Basically when you get sworn in to office, you swear to uphold the laws and the constitution of the Unites States and the constitution of the state of Alabama. So now you have a federal judge that says the constitution of the United States is in direct conflict with the constitution of the state of Alabama. I swore to uphold both of them and it’s difficult.
— Victor Manning, Jackson County, Ala., probate judge
By David Tulis
Sometimes even a coward will make a true statement. Meet Alabama Gov. Robert Bentley, who refuses in face of the gay mudslide swamping his state to grab a shovel and hurl the muck back to Washington, D.C.
The good governor will support probate judges who license and record gay marriages, and those who won’t.
”I think it’s up to the individual probate judges to make the decisions for themselves on what they’re going to do because they’re elected officials,” Mr. Bentley says. “They’re constitutional officers, so they have to make up their mind what they should do in their area.”
He so handily pivots upon the plinth of the state constitution because a judge’s oath of office may bind him one way — or another.
He’s right to assert a judge is responsible to uphold the constitution HIMSELF. A judge has a moral and ethical obligation in his subjective understanding to the pro-marriage state constitution. He must recognize its binding force upon him (or not). An Alabama issuer of marriage licenses may join the gay parade and beam amid the confetti. Or he may stand resolutely on the curb and let prancing flamingos pass.
Gov. Bentley, a Republican, wants to be all things to all people. His own oath to uphold the constitution of his state should compel him to vigorously defend it as an expression of the democratic will of the people who elected him.
Despite his slackness, his mollycoddling, Gov. Bentley acknowledges the power of the oath to bind public officials each according to his conscience and on the strength of his character.
Personal duty to uphold law
In Tennessee, county clerks handle the issuing of marriage licenses and recording of unions between a man and his bride. In Hamilton, Marion and Sequatchie counties are three clerks typical of those around the state — Bill Knowles, Dwight Minter and Charlotte Cagle. They face the problem of the LGBTQ avalanche as do their Alabama brethren in an administrative function.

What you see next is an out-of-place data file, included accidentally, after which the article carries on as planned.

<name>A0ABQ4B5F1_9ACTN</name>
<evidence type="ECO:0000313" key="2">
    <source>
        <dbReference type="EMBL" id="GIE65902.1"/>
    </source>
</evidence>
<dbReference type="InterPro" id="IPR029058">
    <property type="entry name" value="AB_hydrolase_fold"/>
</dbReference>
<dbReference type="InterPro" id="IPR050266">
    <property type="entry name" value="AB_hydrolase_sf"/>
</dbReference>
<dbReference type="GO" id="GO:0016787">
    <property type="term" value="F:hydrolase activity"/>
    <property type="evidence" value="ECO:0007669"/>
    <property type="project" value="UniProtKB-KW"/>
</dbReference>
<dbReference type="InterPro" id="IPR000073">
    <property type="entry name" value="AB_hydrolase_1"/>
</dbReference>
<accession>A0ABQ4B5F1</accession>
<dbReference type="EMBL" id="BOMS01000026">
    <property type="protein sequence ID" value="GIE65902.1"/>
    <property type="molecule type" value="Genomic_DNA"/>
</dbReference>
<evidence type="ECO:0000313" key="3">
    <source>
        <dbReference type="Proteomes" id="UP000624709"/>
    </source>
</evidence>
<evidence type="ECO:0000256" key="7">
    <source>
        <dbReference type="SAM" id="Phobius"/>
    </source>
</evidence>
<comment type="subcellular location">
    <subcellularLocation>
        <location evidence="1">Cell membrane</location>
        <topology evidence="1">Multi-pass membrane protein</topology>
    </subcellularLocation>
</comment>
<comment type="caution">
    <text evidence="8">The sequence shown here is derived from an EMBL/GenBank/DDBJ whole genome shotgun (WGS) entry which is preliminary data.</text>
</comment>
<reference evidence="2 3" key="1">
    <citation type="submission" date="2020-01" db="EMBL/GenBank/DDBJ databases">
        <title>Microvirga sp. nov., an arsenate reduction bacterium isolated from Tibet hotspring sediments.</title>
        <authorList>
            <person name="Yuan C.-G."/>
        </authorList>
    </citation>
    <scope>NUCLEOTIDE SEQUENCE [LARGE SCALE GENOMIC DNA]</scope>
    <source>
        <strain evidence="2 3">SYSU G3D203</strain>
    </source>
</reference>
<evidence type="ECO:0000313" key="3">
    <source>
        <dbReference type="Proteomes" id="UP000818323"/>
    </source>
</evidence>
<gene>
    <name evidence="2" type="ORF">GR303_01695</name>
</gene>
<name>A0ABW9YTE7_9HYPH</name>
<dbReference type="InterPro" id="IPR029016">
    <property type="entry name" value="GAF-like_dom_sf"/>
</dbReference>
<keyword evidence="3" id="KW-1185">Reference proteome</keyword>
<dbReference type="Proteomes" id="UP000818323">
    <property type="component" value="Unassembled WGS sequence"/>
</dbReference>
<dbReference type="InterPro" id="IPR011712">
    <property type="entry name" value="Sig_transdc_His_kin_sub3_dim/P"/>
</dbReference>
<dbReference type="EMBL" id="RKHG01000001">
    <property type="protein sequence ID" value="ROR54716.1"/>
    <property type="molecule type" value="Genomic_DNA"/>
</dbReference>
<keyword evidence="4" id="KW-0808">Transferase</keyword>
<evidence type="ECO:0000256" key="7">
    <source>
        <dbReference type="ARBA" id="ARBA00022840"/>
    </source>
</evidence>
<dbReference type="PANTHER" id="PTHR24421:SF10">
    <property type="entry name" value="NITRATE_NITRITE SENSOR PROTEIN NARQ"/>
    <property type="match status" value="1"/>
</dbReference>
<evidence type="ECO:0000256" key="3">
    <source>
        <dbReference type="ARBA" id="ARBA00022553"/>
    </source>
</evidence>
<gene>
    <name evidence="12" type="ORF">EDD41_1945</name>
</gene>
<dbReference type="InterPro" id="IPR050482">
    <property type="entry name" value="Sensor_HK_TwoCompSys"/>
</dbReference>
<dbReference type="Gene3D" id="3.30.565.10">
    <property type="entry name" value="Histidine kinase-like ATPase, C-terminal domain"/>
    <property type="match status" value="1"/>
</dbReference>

Gov. Bentley’s comment is relevant because it highlights a basic idea — that of constitutional government being a living, breathing organism that is made so by the good-faith upholding of it by individual state actors. Mr. Bentley is only to happy for county court clerks to ignore Alabama’s marriage law — if they see fit. They’re taking the easy way out, as is he.
But he admits the other side, as well, with perhaps a touch of admiration: That a clerk or probate judge is bound by his oath as it claims and strengthens him subjectively.
The subjective state of the probate judge or county clerk now is in view, and Mr. Bentley makes my argument for me. Messrs. Knowles and Minter and Mrs. Cagle in Sequatchie County can, in good faith, defy the supreme court of the United States if their duty to the constitution requires it. They can defy even the president of the United States if he directs them to perform a squalid or lawless act.
In disregarding the law himself, Mr. Bentley admits to the power of subjective states of mind among the state’s marriage-enabling probate judges.
Defensive posture, restorative goal
But the encouragement for state actors who are contemplating a bold and restorative role is unmistakeable.
Bill Knowles, the popular and aged clerk for the Chattanooga area, is to rally his conscience to himself. In June, if the U.S. supreme court assumes jurisdiction over a state matter and purports to deconstruct marriage by rendering an opinion, Mr. Knowles can sit at his desk in the Bonny Oaks administrative complex and quietly contemplate his future — and his past.
The people of Hamilton County have elected me to be their scribe, their recorder and clerk. Since word of the high court’s ruling came across the headlines, I have checked the Tennessee constitution on Lexis Nexis, and I see that the words on marriage I swore to uphold are still there. The legislature has not met to rewrite the law now that it has been advised by the federal supreme court as to what marriage is, and that two men might marry as a matter of constitutional right. The words are the same ones I swore to uphold in this office for the people of my county.
Let’s see. No, they’re the same ones. They haven’t changed.
Mr. Knowles and the 94 other county clerks in Tennessee should take heart. If they are convinced that marriage cannot as a fact be between any but one man and one woman, they should consider their oaths — made before God — and take courage. An oath is made before God because it is important, and a clerk demands God’s supervision of his promise because he knows he’s too weak to keep it by himself.
By his oath, he declares in public that God will help him keep his promise, no less than that God will judge him if he disobeys obedience to the constitution.
From this connection — among God, the office holder and his public promise — a man such as Mr. Knowles or a woman such as Mrs. Cagle in Sequatchie County can obtain the confidence and inspiration to yield no ground as to the facts and truth established in the state’s law.
Sources: Erik Avenier, “Alabama probate judges confused over license for gay marriage,” WDEF TV wdef.com, Feb. 12, 2015